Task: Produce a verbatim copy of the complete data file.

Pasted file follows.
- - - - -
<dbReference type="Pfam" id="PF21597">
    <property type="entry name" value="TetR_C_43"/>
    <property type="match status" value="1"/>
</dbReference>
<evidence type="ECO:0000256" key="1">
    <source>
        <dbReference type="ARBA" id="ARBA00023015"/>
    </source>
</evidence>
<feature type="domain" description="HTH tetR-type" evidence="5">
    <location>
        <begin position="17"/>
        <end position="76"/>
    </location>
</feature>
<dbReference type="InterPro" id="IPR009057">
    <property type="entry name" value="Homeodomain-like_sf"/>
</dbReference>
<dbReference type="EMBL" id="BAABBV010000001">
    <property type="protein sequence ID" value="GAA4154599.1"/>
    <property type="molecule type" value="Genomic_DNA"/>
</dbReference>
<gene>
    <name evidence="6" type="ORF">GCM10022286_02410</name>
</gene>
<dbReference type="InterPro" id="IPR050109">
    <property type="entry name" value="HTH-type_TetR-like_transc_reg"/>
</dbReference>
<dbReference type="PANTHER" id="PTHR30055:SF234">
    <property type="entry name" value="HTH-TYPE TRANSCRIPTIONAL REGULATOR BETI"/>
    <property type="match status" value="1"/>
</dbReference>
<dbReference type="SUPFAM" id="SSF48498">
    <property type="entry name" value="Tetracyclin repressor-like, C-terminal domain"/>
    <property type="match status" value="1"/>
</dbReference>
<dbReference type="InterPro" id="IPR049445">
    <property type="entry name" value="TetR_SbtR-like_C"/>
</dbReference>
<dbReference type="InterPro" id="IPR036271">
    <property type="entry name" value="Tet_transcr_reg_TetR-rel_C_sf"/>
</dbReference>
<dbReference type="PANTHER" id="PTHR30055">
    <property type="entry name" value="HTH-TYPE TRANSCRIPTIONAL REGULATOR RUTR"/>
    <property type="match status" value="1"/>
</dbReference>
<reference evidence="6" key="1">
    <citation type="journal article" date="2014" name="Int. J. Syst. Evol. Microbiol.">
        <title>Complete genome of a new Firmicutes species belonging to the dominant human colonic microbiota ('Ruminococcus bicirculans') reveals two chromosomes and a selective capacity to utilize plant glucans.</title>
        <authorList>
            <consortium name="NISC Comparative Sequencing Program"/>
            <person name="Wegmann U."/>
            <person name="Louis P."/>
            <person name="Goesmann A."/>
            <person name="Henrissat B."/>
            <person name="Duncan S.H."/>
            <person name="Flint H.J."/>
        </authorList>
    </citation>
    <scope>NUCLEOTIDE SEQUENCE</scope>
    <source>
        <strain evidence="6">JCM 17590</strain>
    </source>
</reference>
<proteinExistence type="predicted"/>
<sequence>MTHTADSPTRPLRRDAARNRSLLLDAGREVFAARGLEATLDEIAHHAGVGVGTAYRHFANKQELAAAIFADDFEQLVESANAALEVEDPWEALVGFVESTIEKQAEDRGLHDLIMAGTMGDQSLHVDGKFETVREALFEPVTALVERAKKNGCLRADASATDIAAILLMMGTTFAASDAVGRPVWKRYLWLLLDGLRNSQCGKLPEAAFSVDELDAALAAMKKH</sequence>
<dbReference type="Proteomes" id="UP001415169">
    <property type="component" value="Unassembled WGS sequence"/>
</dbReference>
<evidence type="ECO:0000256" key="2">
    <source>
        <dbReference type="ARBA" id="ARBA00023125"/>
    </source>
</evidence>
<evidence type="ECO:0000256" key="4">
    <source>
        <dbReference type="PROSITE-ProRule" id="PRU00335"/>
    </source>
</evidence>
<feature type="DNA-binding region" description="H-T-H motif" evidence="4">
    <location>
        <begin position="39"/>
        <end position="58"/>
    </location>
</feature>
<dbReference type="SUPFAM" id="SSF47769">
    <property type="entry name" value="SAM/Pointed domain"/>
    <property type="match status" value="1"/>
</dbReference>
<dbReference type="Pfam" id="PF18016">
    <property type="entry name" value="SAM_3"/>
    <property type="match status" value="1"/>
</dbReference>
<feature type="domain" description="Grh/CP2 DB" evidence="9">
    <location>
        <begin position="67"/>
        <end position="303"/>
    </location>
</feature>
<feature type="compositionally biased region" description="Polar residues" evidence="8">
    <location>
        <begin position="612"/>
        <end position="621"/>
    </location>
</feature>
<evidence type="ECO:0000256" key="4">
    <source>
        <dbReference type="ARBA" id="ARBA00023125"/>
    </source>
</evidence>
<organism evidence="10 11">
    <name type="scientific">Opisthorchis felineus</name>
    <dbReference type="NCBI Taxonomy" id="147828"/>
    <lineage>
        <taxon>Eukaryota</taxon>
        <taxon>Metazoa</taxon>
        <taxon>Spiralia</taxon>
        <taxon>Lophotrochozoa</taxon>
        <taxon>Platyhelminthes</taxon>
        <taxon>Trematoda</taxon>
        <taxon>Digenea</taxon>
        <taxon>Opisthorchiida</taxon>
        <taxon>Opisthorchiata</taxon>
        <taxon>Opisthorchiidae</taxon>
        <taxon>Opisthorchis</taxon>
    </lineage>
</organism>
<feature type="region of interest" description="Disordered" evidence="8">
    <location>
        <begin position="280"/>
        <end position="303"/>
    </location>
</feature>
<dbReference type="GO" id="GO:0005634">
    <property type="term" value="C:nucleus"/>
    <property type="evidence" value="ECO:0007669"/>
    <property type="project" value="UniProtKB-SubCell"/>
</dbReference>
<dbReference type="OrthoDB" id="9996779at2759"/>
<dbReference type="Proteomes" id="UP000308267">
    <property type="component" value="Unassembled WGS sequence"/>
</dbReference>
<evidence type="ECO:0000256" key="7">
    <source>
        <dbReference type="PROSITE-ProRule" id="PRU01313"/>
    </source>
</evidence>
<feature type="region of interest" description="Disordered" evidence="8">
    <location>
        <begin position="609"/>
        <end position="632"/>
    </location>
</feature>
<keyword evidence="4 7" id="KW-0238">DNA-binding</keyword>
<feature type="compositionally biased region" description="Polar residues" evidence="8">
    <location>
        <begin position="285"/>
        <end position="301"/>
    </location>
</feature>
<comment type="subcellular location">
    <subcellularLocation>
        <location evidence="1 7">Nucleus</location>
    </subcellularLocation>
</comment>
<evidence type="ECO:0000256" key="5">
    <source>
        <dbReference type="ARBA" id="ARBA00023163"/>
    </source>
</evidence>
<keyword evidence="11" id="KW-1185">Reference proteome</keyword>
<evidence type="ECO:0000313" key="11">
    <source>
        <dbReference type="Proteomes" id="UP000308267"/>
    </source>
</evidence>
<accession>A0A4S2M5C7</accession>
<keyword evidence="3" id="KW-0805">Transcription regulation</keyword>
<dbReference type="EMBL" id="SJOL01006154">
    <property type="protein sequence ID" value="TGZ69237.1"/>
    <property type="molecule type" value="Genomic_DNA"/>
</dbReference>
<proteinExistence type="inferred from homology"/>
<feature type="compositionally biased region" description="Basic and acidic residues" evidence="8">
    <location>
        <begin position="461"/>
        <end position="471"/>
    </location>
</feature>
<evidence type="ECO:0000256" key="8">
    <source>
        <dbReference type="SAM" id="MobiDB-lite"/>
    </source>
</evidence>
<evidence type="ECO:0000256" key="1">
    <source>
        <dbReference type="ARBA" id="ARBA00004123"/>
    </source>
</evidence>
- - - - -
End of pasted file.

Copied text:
<dbReference type="Pfam" id="PF21597">
    <property type="entry name" value="TetR_C_43"/>
    <property type="match status" value="1"/>
</dbReference>
<evidence type="ECO:0000256" key="1">
    <source>
        <dbReference type="ARBA" id="ARBA00023015"/>
    </source>
</evidence>
<feature type="domain" description="HTH tetR-type" evidence="5">
    <location>
        <begin position="17"/>
        <end position="76"/>
    </location>
</feature>
<dbReference type="InterPro" id="IPR009057">
    <property type="entry name" value="Homeodomain-like_sf"/>
</dbReference>
<dbReference type="EMBL" id="BAABBV010000001">
    <property type="protein sequence ID" value="GAA4154599.1"/>
    <property type="molecule type" value="Genomic_DNA"/>
</dbReference>
<gene>
    <name evidence="6" type="ORF">GCM10022286_02410</name>
</gene>
<dbReference type="InterPro" id="IPR050109">
    <property type="entry name" value="HTH-type_TetR-like_transc_reg"/>
</dbReference>
<dbReference type="PANTHER" id="PTHR30055:SF234">
    <property type="entry name" value="HTH-TYPE TRANSCRIPTIONAL REGULATOR BETI"/>
    <property type="match status" value="1"/>
</dbReference>
<dbReference type="SUPFAM" id="SSF48498">
    <property type="entry name" value="Tetracyclin repressor-like, C-terminal domain"/>
    <property type="match status" value="1"/>
</dbReference>
<dbReference type="InterPro" id="IPR049445">
    <property type="entry name" value="TetR_SbtR-like_C"/>
</dbReference>
<dbReference type="InterPro" id="IPR036271">
    <property type="entry name" value="Tet_transcr_reg_TetR-rel_C_sf"/>
</dbReference>
<dbReference type="PANTHER" id="PTHR30055">
    <property type="entry name" value="HTH-TYPE TRANSCRIPTIONAL REGULATOR RUTR"/>
    <property type="match status" value="1"/>
</dbReference>
<reference evidence="6" key="1">
    <citation type="journal article" date="2014" name="Int. J. Syst. Evol. Microbiol.">
        <title>Complete genome of a new Firmicutes species belonging to the dominant human colonic microbiota ('Ruminococcus bicirculans') reveals two chromosomes and a selective capacity to utilize plant glucans.</title>
        <authorList>
            <consortium name="NISC Comparative Sequencing Program"/>
            <person name="Wegmann U."/>
            <person name="Louis P."/>
            <person name="Goesmann A."/>
            <person name="Henrissat B."/>
            <person name="Duncan S.H."/>
            <person name="Flint H.J."/>
        </authorList>
    </citation>
    <scope>NUCLEOTIDE SEQUENCE</scope>
    <source>
        <strain evidence="6">JCM 17590</strain>
    </source>
</reference>
<proteinExistence type="predicted"/>
<sequence>MTHTADSPTRPLRRDAARNRSLLLDAGREVFAARGLEATLDEIAHHAGVGVGTAYRHFANKQELAAAIFADDFEQLVESANAALEVEDPWEALVGFVESTIEKQAEDRGLHDLIMAGTMGDQSLHVDGKFETVREALFEPVTALVERAKKNGCLRADASATDIAAILLMMGTTFAASDAVGRPVWKRYLWLLLDGLRNSQCGKLPEAAFSVDELDAALAAMKKH</sequence>
<dbReference type="Proteomes" id="UP001415169">
    <property type="component" value="Unassembled WGS sequence"/>
</dbReference>
<evidence type="ECO:0000256" key="2">
    <source>
        <dbReference type="ARBA" id="ARBA00023125"/>
    </source>
</evidence>
<evidence type="ECO:0000256" key="4">
    <source>
        <dbReference type="PROSITE-ProRule" id="PRU00335"/>
    </source>
</evidence>
<feature type="DNA-binding region" description="H-T-H motif" evidence="4">
    <location>
        <begin position="39"/>
        <end position="58"/>
    </location>
</feature>
<dbReference type="SUPFAM" id="SSF47769">
    <property type="entry name" value="SAM/Pointed domain"/>
    <property type="match status" value="1"/>
</dbReference>
<dbReference type="Pfam" id="PF18016">
    <property type="entry name" value="SAM_3"/>
    <property type="match status" value="1"/>
</dbReference>
<feature type="domain" description="Grh/CP2 DB" evidence="9">
    <location>
        <begin position="67"/>
        <end position="303"/>
    </location>
</feature>
<feature type="compositionally biased region" description="Polar residues" evidence="8">
    <location>
        <begin position="612"/>
        <end position="621"/>
    </location>
</feature>
<evidence type="ECO:0000256" key="4">
    <source>
        <dbReference type="ARBA" id="ARBA00023125"/>
    </source>
</evidence>
<organism evidence="10 11">
    <name type="scientific">Opisthorchis felineus</name>
    <dbReference type="NCBI Taxonomy" id="147828"/>
    <lineage>
        <taxon>Eukaryota</taxon>
        <taxon>Metazoa</taxon>
        <taxon>Spiralia</taxon>
        <taxon>Lophotrochozoa</taxon>
        <taxon>Platyhelminthes</taxon>
        <taxon>Trematoda</taxon>
        <taxon>Digenea</taxon>
        <taxon>Opisthorchiida</taxon>
        <taxon>Opisthorchiata</taxon>
        <taxon>Opisthorchiidae</taxon>
        <taxon>Opisthorchis</taxon>
    </lineage>
</organism>
<feature type="region of interest" description="Disordered" evidence="8">
    <location>
        <begin position="280"/>
        <end position="303"/>
    </location>
</feature>
<dbReference type="GO" id="GO:0005634">
    <property type="term" value="C:nucleus"/>
    <property type="evidence" value="ECO:0007669"/>
    <property type="project" value="UniProtKB-SubCell"/>
</dbReference>
<dbReference type="OrthoDB" id="9996779at2759"/>
<dbReference type="Proteomes" id="UP000308267">
    <property type="component" value="Unassembled WGS sequence"/>
</dbReference>
<evidence type="ECO:0000256" key="7">
    <source>
        <dbReference type="PROSITE-ProRule" id="PRU01313"/>
    </source>
</evidence>
<feature type="region of interest" description="Disordered" evidence="8">
    <location>
        <begin position="609"/>
        <end position="632"/>
    </location>
</feature>
<keyword evidence="4 7" id="KW-0238">DNA-binding</keyword>
<feature type="compositionally biased region" description="Polar residues" evidence="8">
    <location>
        <begin position="285"/>
        <end position="301"/>
    </location>
</feature>
<comment type="subcellular location">
    <subcellularLocation>
        <location evidence="1 7">Nucleus</location>
    </subcellularLocation>
</comment>
<evidence type="ECO:0000256" key="5">
    <source>
        <dbReference type="ARBA" id="ARBA00023163"/>
    </source>
</evidence>
<keyword evidence="11" id="KW-1185">Reference proteome</keyword>
<evidence type="ECO:0000313" key="11">
    <source>
        <dbReference type="Proteomes" id="UP000308267"/>
    </source>
</evidence>
<accession>A0A4S2M5C7</accession>
<keyword evidence="3" id="KW-0805">Transcription regulation</keyword>
<dbReference type="EMBL" id="SJOL01006154">
    <property type="protein sequence ID" value="TGZ69237.1"/>
    <property type="molecule type" value="Genomic_DNA"/>
</dbReference>
<proteinExistence type="inferred from homology"/>
<feature type="compositionally biased region" description="Basic and acidic residues" evidence="8">
    <location>
        <begin position="461"/>
        <end position="471"/>
    </location>
</feature>
<evidence type="ECO:0000256" key="8">
    <source>
        <dbReference type="SAM" id="MobiDB-lite"/>
    </source>
</evidence>
<evidence type="ECO:0000256" key="1">
    <source>
        <dbReference type="ARBA" id="ARBA00004123"/>
    </source>
</evidence>